Since its beginning, the 3D printing industry has experienced significant growth, evident in Wohlers Associates’ yearly reports (Wohlers Report 2019 ISBN 978-0-9913332-5-7). Behind this growth is a talented workforce. But, as with most disruptive technologies, the sector growth happens much quicker than the pace of learning, leading to a talented workforce. This lag has created what is commonly known as the 'Additive Manufacturing (AM) Skills Gap'; the notion that there are simply not enough talented people to fill jobs and thus meet the needs and demand from the AM employers.
To help fill the skills gap 3D printing programs at all grade levels need to developed and widely offered. This will open up jobs for educators who can teach the technical and business aspects of 3D printing.
Regarding the skills that will be needed by workers in new age technology fields, there are three basic skill fields. First, there are cognitive skills, which include digital literacy, as well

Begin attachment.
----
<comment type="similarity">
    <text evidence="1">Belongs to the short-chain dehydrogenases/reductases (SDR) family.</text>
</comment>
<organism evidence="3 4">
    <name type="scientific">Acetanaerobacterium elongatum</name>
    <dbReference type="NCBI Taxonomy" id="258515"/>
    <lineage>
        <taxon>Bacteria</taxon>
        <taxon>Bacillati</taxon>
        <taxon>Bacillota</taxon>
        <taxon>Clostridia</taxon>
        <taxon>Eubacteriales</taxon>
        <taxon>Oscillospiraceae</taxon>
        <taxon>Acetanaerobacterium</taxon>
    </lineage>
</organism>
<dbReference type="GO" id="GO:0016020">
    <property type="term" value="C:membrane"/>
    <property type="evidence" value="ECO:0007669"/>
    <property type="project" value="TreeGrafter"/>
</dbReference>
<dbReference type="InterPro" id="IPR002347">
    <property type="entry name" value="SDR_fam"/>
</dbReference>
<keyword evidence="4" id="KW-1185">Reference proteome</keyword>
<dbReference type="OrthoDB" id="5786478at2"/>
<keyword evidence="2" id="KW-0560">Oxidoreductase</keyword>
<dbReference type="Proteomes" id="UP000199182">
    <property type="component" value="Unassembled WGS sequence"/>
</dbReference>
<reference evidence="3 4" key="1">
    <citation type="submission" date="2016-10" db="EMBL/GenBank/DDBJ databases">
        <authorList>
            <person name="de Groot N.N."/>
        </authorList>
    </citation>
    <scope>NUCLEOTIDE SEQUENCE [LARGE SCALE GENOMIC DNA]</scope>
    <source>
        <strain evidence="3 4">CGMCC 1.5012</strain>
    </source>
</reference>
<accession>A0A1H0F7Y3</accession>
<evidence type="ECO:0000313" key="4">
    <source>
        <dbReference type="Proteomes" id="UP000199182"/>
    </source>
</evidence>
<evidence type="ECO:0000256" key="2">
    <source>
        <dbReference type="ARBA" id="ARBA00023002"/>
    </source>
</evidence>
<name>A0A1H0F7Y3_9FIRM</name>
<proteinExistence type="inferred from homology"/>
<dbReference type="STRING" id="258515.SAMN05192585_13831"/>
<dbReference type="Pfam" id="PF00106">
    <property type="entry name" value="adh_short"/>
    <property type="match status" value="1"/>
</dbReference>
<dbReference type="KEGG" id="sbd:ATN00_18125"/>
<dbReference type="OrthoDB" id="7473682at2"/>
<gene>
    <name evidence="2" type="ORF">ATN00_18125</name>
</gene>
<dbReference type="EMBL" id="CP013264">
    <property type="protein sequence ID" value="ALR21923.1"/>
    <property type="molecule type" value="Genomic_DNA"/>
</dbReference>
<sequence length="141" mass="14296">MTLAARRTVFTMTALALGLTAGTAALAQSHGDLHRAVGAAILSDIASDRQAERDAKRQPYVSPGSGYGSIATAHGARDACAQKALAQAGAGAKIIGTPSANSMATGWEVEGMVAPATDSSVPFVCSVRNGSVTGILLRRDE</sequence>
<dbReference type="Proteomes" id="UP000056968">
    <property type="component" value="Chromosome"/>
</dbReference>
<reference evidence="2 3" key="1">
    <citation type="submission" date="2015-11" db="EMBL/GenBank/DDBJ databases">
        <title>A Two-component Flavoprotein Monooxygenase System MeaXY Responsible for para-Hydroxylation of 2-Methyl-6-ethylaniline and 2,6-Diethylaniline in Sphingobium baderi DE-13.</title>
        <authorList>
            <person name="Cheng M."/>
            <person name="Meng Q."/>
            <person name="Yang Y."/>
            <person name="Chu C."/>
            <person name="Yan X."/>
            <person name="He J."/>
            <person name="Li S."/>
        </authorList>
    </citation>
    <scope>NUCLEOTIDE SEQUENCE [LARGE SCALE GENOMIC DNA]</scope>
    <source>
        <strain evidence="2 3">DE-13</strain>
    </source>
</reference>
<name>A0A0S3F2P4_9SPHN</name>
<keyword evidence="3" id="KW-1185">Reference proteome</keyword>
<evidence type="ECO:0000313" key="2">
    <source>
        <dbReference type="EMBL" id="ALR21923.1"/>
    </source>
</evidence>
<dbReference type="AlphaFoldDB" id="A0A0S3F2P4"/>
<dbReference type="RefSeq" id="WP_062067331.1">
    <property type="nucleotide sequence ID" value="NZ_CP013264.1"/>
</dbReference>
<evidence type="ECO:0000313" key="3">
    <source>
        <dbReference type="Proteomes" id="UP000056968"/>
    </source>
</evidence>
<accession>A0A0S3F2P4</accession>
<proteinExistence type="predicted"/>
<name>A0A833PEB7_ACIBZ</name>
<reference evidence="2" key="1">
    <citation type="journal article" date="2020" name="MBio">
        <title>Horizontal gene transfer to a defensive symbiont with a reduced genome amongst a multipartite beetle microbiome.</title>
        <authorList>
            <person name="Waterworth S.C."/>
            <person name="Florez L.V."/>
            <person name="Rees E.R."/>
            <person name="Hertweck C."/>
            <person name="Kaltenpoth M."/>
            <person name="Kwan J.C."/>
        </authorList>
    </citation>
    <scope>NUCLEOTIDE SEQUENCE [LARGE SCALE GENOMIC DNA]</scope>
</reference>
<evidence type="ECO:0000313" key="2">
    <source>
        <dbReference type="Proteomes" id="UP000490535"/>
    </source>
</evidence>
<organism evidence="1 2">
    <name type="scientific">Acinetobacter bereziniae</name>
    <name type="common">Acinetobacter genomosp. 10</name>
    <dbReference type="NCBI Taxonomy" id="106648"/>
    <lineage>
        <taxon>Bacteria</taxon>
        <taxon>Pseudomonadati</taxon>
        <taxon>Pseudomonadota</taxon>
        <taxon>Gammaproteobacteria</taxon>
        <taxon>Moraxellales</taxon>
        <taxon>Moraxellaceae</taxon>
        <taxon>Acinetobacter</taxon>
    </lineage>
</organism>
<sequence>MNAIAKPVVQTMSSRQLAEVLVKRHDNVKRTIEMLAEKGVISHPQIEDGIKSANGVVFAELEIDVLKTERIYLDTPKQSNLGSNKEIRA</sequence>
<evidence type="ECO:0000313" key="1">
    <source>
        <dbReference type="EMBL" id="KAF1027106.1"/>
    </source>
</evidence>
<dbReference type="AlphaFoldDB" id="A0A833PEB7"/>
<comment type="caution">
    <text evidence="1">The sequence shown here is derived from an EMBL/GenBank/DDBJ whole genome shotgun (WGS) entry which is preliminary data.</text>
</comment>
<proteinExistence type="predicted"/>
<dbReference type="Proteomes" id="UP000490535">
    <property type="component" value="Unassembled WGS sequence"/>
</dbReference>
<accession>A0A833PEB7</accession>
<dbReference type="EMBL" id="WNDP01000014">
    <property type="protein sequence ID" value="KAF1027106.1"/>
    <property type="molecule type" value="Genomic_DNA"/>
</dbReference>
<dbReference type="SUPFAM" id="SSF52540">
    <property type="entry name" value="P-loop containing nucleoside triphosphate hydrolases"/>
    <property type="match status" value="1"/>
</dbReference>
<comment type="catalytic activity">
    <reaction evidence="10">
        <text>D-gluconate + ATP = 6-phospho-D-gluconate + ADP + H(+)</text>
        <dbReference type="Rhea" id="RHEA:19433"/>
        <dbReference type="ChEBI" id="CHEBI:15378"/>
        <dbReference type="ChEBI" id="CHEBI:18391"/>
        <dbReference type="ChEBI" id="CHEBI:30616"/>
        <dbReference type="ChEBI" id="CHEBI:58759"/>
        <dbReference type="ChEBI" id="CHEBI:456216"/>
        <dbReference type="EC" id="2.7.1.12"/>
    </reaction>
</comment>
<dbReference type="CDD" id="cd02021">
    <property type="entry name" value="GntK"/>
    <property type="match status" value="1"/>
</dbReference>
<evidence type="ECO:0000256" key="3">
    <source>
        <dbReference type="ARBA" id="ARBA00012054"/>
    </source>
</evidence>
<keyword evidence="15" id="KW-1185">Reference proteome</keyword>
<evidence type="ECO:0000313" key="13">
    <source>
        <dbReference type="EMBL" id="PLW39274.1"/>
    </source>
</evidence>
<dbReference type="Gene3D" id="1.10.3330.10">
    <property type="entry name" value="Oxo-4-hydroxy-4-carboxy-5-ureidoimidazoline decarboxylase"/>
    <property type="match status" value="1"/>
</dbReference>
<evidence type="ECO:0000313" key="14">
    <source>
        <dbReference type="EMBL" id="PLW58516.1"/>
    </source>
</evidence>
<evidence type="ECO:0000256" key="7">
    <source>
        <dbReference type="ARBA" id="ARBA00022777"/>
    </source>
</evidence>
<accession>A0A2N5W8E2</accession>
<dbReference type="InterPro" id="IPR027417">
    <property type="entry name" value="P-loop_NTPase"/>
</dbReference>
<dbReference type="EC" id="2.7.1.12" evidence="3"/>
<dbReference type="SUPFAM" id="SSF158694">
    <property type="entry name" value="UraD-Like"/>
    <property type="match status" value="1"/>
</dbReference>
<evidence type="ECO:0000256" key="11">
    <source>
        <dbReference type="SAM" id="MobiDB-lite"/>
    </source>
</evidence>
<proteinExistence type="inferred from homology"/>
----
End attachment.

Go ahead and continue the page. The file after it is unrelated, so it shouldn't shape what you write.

as advanced problem-solving and creative and critical thinking skills. Second, there are social and behavioural skills like conscientiousness, grit, and openness to experience. Third,
there are job- or occupation-specific technical skills, in this case related to robotics systems and 3D printing.
Thus skills and knowledge at the intersection of 3D printing and these areas will also be in future demand. In terms of education, jobs for educators who can teach such skills, both
regarding 3D printing itself and interdisciplinary connection and intersections with other fields and subject areas, will become another emerging job opportunity. Such teachers will be needed in the Arts as well as the Sciences, and stay current with the latest trends and technologies that the various industries and fields will adopt.
'...The global 3D printing market was worth over $13 billion in 2021 and is expected to expand at a CAGR of 20.8 percent between 2022 and 2030..'